I am not sure how automatically saving and investing is going to keep you from wasteful spending of the rest of your money without having a written budget and sticking to it.
Sheila Jose
Keep it simple stupid

Financial freedom has never been simpler with this book. It is a basic finance book without the financial mambo jumbo. I can't wait wait to get started to become debt free and an automatic millionaire.
This was very repetitive. Yes paying yourself first is a must do for all of us. BUT Mr. Bach completley ignores the immense credit debt that the average person carries. We live in a credit society where we all are trained to wanting it now and buying it now wether we have the money or not. SO it's interesting that the author ignores the debt that people have and just focus on paying yourself first. Even if you manage so have a couple of million in retirement savings; it's not going to help you m ...more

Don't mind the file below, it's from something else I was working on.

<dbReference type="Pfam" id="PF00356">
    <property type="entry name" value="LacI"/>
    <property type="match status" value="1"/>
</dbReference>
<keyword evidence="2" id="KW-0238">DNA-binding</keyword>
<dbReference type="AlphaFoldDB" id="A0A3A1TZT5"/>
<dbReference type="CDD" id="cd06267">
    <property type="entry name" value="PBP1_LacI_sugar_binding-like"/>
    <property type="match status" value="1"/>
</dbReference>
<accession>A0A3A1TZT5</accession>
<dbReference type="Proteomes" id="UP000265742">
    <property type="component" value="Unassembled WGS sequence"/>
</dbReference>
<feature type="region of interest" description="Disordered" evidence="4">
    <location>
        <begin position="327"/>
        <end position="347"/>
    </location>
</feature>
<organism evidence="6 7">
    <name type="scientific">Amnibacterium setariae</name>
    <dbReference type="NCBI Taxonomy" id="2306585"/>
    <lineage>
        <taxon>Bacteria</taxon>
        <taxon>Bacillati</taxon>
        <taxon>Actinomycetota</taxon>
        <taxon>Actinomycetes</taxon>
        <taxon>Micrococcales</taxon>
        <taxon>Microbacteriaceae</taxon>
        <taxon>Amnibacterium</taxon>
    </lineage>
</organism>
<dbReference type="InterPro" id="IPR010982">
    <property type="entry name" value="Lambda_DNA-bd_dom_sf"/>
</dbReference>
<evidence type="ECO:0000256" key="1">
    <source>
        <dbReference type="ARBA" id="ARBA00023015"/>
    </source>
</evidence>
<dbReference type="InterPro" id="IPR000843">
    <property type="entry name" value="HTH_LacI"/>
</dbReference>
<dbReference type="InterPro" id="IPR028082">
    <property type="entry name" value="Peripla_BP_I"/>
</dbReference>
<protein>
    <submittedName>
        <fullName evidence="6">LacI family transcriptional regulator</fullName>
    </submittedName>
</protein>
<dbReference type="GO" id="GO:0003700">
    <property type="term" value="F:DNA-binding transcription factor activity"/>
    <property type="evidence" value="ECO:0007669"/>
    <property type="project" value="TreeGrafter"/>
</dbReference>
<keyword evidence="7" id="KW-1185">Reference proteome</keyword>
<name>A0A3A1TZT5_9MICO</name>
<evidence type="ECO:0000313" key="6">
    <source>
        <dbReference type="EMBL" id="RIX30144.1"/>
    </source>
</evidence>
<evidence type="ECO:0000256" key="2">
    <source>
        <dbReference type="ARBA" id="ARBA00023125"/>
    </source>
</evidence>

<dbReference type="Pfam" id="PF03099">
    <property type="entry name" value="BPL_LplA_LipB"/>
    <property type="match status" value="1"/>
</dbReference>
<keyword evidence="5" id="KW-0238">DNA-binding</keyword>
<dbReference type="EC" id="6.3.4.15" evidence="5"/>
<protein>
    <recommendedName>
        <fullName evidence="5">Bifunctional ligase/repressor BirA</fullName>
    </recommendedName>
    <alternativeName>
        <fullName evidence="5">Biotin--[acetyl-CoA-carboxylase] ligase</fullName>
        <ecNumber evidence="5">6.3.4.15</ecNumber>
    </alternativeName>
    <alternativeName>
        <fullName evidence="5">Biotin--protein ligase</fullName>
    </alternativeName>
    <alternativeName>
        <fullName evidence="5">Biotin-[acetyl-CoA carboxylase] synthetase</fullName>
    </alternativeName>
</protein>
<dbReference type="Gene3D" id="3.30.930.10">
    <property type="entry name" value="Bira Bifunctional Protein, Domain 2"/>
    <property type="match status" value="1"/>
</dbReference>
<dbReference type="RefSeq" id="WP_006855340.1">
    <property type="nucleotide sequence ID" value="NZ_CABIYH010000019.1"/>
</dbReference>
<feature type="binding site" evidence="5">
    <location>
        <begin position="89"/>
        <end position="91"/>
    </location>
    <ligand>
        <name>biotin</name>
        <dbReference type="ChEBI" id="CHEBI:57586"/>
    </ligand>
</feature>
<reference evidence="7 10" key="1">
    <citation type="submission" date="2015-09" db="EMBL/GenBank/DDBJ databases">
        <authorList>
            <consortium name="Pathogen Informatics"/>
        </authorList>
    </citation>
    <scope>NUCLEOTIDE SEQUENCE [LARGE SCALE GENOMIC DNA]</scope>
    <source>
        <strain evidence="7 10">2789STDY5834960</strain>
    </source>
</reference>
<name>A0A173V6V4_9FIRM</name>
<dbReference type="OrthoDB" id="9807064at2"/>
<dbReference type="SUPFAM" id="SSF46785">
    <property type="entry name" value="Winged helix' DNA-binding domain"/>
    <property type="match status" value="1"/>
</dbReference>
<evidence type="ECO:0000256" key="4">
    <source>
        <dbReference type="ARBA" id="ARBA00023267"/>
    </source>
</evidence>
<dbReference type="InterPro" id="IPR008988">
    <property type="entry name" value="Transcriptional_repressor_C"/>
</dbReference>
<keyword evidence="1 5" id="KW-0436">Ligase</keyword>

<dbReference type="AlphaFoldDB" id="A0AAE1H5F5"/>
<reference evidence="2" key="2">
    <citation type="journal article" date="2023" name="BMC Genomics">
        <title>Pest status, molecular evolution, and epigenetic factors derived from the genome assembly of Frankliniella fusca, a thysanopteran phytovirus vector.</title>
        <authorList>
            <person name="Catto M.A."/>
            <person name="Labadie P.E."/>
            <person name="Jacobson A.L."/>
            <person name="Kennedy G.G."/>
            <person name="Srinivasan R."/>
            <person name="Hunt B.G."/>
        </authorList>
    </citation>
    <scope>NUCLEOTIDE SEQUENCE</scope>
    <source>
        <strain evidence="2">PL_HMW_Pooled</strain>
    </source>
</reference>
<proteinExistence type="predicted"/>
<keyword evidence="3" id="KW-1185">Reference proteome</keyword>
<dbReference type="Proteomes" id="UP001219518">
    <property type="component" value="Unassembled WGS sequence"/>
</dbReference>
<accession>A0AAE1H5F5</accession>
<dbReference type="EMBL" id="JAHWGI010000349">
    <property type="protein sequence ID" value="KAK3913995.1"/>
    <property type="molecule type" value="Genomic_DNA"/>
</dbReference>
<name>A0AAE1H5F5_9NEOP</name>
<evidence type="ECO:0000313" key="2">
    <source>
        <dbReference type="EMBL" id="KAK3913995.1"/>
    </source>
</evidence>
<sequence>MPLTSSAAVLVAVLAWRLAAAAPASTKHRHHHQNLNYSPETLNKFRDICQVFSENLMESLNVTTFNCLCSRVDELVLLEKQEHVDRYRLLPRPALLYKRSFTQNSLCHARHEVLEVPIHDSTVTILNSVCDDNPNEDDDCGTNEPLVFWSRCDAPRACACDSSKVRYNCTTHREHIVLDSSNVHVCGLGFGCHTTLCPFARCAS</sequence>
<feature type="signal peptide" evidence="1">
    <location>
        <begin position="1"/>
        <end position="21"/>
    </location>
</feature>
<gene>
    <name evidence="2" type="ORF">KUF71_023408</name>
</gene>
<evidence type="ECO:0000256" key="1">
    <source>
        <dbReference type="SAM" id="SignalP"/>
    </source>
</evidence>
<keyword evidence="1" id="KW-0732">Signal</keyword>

Cody Eastgaard
Great book on the basics of becoming wealthy. wish I would of read this book when I was still in my early 20's
Anthony McDowell
My favorite business book! I have read this book multiple times, and just finished listening to the audiobook for the second time. Though a little outdated now, the principles of paying yourself first, as well as the importance of homeownership, for investing, plus finding money utilizing your Latte Factor, are all concepts that are timeless. A definite read for anybody in America, this book is designed to not only change your mindset, but put these principles into action, and you will be as gua ...more
Had to read this as a requirement for a family finance class. Some good ideas, but the style of writing was not to my taste AT ALL. I can't stand reading books that are constantly telling me how great they are. I'm reading it. I'll judge it for myself. I guess that's just the self-help book style. There's as much salesmanship as actually content. It had all the self-help standards: This is guaranteed to work for you! This thing that worked for me will also work for everybody, everywhere, no matt ...more